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24. Print looks stringy and droopy (Over-extrusion)

I. Extrusion multiplier

Make sure the correct extrusion multiplier is selected in your slicer.

II. Flow rate settings

If all this looks right, reduce the flow setting in your printer software.

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25. Under-extrusion

I. Filament diameter – slicer software

Start with the simplest problem, whether you have the correct filament diameter set in the slicer. If you are unsure of the diameter, the value, along with the recommended temperature, is usually printed on a box or spool.

II. Filament diameter - measurement

If you still do not get the desired results and the filament flow is a problem, then check the filament diameter several times with a set of calipers.

III. Hotend – debris check

Check that the nozzle is free of deposits, filament residues and dirt.

IV. Extrusion multiplier

If there is no mismatch between the actual fiber diameter and the slicer settings, then the extrusion multiplier (also referred to as flow rate or flow compensation) may be too low. Each slicer software will handle this a little differently, but the principle is to increase this value in increments of 5% until you see that the problem has disappeared.

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26. Print looks melted and deformed

I. Recommended material settings

This may seem obvious, but make sure you have provided the printer with the correct material details. The latest filaments temperatures are between 180 - 260 ° C or around them, so it is very easy to set them incorrectly.

II. Hotend temperature

Reduce the hotend temperature in the printer or software settings. Depending on the severity of the overheating, lower the temperature by 5 ° C.

III. Increase the print speed

Try to increase the print speed.

IV. Fans adjustement

Make sure the cooling fans are pointing at the hotend. Check that they are in the correct position and, if possible, increase their speed to increase the airflow to the cooling filament.

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27. Pits and hollows in top layer (Pillowing)

I. Check the orientation of the fans (ventilators position)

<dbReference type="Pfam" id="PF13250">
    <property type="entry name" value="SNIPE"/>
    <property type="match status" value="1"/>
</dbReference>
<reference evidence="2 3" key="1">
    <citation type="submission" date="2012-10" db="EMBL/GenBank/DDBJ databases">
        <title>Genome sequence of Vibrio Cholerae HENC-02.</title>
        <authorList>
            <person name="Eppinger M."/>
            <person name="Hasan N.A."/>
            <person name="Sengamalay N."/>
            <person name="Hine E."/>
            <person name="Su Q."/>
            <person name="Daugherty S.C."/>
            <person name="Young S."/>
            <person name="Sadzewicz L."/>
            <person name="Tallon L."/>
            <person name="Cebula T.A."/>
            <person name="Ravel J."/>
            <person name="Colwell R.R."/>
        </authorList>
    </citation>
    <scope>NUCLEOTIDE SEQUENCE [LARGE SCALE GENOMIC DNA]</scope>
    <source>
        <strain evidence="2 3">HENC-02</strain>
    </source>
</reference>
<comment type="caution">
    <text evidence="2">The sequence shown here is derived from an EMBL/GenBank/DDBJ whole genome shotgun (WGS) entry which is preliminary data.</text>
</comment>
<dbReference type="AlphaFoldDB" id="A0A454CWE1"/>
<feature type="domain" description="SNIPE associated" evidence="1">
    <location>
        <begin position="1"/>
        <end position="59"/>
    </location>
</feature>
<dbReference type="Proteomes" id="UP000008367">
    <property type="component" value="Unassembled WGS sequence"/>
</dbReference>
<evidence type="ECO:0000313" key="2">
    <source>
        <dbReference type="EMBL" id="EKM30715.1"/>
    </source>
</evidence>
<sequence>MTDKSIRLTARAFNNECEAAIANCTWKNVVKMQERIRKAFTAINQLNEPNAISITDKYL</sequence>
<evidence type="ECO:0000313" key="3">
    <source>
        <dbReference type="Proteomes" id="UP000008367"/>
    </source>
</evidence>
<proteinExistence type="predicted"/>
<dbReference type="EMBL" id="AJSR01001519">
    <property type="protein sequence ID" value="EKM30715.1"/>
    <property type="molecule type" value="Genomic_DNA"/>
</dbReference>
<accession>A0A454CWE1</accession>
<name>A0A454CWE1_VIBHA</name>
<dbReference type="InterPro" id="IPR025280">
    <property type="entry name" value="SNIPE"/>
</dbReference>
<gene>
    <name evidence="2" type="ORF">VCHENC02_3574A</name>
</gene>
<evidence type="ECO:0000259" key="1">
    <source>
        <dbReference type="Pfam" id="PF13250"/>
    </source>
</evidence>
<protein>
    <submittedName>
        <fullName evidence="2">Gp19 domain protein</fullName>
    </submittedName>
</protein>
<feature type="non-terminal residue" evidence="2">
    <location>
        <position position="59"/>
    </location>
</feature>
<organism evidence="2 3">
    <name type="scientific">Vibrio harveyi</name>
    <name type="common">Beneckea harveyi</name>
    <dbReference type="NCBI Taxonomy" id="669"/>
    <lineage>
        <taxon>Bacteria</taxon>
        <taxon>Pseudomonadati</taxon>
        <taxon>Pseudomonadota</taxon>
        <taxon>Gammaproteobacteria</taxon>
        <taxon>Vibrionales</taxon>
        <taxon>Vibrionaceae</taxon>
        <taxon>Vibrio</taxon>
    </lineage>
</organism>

Reason can be cooling. Usually fans are set up for off mode or low performance at the beginnig of the printing. After few layers are printed off fans start to blow and cool the layers. Please check if your fans are blowing air during the print, especially at towards end of the printing. If yes and the pillowing persists, then check if the performance of the fans is set up correctly in your slicer software.
Setting fan speed (performance) in your slicer software
Why its important ? every layer of molten plastics must be cooled down short after its applied. Its to avoid molten plastics will leak in to gabs or holes of the model. Cooling fan speed or performance can be set up in your slicer software or directly during printing process by cotroler of your 3D printer. Please follow manual of your printer.

II. Top layer thickness increasing

Increasing the top layer thickness is the easiest solution. Most common softwares will enable you to do this. Check the advanced section, under the 'Bottom / Top Thickness setting'. Usual its set up fot 6 layers of material normally and up to 8 for nozzles under 0,4 mm. If your layer height is therefore set to 0.1mm then set the 'Bottom / Top Thickness setting' to 0.6mm. If the effect of pillowing still persist then increase to 0.8mm.

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28. Stringing

I. First of all ENABLE retraction !

What does it mean „retraction" By easy words its sucking back the filament in to the nozzle while extruder is moving from end point of the print to start point of the print. I fit not set up correctly you will see „hairs" on your print. Retraction is important to achieve high quality prints. Retraction can be managed through your slicing software.
Usually default option set up in Cura for example is more than sufficient but of course its depending on filament material your print is made of.

II. Travel distance or what is the minimum travel

Stringing (hairy print) is mostly casued by wrong set up of the retraction or too fast movement of the extruder head. This movement is called „travel speed". Reducing the minimum travel is usually the first and quickest solution to avoid stringing if the standard retraction isn't working well. Put the value down in 0.5mm increments until the stringing has stopped.